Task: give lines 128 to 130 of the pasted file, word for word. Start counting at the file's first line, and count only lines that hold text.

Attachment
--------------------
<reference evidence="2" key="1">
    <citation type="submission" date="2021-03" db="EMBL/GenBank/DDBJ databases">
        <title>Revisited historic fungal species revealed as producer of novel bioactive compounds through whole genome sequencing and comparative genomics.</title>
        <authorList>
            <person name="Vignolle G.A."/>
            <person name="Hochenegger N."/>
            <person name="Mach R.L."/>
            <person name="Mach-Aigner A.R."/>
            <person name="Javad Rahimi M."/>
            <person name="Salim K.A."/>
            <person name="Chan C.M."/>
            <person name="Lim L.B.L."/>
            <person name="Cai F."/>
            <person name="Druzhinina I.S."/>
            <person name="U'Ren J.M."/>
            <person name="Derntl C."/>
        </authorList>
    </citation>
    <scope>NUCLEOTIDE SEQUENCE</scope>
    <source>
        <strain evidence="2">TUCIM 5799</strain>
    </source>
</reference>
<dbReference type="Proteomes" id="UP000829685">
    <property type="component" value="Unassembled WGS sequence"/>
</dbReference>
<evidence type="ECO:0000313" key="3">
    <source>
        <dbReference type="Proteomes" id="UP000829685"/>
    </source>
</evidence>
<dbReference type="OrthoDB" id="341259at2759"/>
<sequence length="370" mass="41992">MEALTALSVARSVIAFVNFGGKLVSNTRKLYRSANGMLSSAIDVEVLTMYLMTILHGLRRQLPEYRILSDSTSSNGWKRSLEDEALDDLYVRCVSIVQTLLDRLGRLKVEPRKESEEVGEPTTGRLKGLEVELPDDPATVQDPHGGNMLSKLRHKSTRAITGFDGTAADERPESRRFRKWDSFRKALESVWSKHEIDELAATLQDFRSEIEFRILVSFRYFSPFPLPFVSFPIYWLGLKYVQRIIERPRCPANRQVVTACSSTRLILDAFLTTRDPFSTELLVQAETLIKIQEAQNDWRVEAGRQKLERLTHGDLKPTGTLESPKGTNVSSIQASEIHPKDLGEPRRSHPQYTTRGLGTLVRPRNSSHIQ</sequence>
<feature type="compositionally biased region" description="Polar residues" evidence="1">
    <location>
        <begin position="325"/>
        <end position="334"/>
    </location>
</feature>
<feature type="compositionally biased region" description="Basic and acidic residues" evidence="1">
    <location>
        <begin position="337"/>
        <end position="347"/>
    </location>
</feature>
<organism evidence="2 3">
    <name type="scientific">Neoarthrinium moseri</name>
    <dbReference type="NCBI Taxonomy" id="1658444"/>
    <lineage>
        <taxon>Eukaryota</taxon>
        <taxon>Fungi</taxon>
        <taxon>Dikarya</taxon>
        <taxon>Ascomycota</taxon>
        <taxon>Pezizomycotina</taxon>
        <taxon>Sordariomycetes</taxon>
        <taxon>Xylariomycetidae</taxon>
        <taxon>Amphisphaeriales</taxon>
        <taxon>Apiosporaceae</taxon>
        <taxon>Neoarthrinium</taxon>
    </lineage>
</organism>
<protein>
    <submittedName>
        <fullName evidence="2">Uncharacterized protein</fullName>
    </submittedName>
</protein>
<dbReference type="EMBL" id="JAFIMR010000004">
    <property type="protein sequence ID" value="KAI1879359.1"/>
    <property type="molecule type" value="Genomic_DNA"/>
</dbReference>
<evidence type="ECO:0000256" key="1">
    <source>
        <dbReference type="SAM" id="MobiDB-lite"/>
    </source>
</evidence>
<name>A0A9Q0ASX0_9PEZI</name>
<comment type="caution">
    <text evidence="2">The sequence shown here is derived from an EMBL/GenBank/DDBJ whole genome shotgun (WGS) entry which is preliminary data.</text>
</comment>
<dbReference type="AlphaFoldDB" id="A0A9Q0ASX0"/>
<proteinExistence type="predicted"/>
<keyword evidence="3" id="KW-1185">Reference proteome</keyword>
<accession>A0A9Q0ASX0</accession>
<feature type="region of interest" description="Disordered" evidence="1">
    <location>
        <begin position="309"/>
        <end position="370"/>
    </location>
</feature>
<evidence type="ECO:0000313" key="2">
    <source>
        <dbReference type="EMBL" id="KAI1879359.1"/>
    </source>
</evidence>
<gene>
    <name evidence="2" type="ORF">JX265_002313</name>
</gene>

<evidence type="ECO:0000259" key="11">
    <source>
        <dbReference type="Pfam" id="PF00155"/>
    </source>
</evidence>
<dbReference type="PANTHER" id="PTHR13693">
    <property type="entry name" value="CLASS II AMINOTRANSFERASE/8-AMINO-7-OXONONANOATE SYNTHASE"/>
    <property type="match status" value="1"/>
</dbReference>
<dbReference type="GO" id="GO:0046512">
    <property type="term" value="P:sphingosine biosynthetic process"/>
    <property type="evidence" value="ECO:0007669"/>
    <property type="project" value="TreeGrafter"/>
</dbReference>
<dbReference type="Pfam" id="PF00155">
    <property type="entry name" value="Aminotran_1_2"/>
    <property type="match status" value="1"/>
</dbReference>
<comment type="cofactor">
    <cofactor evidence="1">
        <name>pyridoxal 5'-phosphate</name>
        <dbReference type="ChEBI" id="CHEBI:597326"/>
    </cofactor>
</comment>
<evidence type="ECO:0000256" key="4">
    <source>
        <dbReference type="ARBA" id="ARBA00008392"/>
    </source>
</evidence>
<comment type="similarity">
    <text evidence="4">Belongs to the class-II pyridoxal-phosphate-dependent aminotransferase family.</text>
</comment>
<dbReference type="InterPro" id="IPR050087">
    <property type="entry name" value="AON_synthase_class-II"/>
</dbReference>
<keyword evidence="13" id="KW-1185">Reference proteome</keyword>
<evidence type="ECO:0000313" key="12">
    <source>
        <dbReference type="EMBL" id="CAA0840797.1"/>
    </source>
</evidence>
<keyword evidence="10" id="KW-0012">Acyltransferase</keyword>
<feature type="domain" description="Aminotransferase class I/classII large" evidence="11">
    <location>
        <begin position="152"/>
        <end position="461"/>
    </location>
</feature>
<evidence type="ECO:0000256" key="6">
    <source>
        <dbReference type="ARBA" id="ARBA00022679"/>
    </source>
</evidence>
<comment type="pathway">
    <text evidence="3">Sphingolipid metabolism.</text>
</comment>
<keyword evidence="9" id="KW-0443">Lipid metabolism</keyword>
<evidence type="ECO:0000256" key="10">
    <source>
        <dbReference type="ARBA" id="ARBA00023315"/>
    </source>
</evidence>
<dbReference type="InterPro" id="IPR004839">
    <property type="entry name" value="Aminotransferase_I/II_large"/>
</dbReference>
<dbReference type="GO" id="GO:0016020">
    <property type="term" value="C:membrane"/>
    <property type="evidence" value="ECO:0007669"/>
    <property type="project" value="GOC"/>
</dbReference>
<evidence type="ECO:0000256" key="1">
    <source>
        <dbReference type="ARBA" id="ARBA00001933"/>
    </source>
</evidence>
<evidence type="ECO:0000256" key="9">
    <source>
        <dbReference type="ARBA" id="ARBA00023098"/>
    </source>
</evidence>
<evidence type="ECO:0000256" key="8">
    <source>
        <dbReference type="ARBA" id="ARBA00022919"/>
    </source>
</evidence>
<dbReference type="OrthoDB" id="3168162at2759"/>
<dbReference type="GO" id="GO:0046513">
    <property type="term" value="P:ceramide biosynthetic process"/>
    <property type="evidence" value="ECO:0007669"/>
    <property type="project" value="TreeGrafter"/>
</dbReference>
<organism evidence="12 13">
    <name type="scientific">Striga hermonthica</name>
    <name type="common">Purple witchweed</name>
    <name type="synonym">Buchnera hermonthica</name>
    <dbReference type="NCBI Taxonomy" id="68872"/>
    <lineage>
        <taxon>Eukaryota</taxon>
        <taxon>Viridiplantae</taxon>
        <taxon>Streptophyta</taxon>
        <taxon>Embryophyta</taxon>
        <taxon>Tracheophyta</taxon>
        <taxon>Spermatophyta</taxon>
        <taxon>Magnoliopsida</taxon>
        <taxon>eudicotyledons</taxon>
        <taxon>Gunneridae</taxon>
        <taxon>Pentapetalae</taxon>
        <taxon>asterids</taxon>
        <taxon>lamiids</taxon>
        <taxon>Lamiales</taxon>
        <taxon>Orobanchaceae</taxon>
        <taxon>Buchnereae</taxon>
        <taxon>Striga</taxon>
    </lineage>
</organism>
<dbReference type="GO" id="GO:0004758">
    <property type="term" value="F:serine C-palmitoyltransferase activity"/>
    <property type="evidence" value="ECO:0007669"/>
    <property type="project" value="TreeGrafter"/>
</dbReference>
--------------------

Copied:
    <text evidence="4">Belongs to the class-II pyridoxal-phosphate-dependent aminotransferase family.</text>
</comment>
<dbReference type="InterPro" id="IPR050087">